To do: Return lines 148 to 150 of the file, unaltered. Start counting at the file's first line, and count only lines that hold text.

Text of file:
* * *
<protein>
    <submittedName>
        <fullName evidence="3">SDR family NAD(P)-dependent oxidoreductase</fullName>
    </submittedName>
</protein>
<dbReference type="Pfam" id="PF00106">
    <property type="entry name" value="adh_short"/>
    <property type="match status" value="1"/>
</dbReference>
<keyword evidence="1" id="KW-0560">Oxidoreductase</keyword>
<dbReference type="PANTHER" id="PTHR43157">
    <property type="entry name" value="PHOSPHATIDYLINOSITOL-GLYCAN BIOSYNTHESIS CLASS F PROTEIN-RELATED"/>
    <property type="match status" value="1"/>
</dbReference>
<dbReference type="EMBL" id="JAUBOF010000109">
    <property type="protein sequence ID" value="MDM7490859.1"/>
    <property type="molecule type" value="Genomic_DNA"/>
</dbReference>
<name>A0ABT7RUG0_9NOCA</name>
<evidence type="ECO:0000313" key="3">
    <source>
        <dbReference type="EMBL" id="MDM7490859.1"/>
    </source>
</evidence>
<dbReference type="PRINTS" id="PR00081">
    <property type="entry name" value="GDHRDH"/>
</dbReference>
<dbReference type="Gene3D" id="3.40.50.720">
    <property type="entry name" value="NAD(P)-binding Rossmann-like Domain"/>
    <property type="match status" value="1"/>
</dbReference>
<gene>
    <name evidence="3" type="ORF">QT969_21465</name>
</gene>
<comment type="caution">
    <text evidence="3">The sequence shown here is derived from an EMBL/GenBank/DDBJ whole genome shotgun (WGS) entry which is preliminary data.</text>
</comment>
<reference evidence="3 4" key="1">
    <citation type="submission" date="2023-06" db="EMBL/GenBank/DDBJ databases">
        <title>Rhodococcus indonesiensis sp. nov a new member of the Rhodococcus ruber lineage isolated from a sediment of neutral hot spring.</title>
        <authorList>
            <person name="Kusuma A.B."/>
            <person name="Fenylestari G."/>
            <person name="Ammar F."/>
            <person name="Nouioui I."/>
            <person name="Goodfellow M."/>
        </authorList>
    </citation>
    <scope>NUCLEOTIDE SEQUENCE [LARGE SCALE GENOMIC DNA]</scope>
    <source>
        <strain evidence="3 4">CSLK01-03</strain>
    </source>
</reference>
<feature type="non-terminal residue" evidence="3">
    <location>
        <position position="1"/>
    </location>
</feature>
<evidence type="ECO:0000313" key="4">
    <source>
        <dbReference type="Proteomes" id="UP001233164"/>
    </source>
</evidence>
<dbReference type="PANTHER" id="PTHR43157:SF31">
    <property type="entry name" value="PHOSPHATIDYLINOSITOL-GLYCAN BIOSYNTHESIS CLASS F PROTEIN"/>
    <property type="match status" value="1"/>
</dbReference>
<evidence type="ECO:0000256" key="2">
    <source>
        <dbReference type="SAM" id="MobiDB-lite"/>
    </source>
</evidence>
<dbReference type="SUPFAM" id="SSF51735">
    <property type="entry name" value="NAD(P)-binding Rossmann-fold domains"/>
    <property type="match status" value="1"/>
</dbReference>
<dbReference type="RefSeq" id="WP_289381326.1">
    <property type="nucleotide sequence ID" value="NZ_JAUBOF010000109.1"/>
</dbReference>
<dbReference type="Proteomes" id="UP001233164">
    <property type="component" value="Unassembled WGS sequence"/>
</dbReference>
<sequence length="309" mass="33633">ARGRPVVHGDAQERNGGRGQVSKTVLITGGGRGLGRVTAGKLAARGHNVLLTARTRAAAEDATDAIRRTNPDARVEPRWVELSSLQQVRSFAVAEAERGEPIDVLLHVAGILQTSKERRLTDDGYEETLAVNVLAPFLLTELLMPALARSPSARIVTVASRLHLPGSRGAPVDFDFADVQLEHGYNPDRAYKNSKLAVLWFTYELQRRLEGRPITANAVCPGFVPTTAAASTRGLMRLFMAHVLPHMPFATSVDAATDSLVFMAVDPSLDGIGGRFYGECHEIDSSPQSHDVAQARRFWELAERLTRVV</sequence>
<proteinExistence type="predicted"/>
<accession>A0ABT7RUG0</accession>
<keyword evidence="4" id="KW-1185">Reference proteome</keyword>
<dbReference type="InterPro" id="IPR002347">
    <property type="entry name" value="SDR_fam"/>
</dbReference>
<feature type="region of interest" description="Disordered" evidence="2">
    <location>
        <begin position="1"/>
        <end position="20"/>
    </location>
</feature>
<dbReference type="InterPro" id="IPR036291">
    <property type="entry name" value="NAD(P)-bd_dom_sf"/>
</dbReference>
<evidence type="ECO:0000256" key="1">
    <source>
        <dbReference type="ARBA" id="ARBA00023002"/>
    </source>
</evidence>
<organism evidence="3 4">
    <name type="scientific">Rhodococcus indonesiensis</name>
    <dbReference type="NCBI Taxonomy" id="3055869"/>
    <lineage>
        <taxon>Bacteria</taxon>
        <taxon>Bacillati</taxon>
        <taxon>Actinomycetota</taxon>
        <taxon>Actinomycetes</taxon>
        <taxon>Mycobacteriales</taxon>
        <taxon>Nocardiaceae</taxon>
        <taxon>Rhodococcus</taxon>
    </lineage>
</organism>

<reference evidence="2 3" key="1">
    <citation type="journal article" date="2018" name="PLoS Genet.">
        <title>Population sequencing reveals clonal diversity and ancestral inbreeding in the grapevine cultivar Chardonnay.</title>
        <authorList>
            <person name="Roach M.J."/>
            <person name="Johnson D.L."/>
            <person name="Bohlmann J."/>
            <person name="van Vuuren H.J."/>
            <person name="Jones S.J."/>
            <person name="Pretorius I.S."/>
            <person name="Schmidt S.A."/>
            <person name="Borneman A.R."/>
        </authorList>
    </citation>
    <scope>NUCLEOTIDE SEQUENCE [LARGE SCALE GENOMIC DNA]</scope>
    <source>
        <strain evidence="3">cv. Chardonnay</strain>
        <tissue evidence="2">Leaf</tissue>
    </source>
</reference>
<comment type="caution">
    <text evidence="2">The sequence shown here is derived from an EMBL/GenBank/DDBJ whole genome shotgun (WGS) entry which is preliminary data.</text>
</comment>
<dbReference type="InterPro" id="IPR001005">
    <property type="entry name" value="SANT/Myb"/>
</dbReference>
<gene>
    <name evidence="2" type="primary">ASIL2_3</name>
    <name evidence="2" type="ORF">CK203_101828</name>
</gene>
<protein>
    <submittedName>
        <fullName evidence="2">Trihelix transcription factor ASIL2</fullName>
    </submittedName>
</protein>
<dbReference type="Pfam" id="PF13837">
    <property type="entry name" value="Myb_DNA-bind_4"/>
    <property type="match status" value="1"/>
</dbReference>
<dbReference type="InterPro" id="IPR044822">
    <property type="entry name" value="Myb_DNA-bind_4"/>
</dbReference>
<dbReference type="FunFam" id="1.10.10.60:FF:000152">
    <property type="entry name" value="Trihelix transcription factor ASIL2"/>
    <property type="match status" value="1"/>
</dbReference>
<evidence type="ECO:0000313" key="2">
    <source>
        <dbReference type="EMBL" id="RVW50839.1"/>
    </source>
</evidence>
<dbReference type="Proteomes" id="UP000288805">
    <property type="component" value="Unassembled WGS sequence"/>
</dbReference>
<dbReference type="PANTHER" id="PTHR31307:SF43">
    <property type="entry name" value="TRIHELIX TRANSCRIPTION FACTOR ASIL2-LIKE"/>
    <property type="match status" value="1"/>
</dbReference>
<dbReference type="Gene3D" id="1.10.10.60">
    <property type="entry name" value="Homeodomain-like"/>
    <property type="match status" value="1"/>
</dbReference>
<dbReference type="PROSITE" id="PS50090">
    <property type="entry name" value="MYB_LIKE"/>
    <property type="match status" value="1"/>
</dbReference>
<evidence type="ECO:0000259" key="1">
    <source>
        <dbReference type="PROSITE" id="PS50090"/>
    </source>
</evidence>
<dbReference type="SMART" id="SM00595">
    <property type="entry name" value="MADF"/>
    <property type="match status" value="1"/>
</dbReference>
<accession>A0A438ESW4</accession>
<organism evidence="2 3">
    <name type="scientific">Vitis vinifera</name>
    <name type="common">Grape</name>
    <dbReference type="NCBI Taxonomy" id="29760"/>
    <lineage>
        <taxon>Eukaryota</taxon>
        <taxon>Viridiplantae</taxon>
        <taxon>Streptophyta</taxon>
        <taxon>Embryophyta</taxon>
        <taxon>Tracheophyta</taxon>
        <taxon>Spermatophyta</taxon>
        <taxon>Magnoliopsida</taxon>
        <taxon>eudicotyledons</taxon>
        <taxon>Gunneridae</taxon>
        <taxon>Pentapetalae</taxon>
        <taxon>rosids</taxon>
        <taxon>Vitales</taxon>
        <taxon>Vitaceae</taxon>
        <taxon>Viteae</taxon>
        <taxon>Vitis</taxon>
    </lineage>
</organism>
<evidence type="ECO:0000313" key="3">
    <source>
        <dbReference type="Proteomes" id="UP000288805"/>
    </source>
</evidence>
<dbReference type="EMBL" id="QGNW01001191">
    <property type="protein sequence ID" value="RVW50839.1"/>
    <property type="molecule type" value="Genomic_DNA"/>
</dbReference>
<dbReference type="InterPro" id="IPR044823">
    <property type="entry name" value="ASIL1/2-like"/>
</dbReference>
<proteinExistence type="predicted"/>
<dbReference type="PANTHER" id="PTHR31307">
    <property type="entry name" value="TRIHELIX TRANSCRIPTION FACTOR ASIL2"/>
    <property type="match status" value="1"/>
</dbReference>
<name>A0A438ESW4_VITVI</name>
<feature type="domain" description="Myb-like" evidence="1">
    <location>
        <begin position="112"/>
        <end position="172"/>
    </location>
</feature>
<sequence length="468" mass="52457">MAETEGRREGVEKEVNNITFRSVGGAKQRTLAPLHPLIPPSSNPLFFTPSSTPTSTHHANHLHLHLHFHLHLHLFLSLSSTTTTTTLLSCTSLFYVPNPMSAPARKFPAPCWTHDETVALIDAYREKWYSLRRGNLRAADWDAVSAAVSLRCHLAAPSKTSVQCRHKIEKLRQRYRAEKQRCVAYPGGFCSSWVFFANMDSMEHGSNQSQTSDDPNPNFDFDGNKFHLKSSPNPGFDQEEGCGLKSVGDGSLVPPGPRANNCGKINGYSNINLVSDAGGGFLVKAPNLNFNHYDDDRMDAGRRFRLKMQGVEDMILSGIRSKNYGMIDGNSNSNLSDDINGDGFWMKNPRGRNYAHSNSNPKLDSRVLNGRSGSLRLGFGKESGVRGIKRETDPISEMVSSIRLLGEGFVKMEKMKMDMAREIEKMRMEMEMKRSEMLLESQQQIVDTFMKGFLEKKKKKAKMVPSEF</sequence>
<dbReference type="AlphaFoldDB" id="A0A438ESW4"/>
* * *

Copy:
    <submittedName>
        <fullName evidence="2">Trihelix transcription factor ASIL2</fullName>
    </submittedName>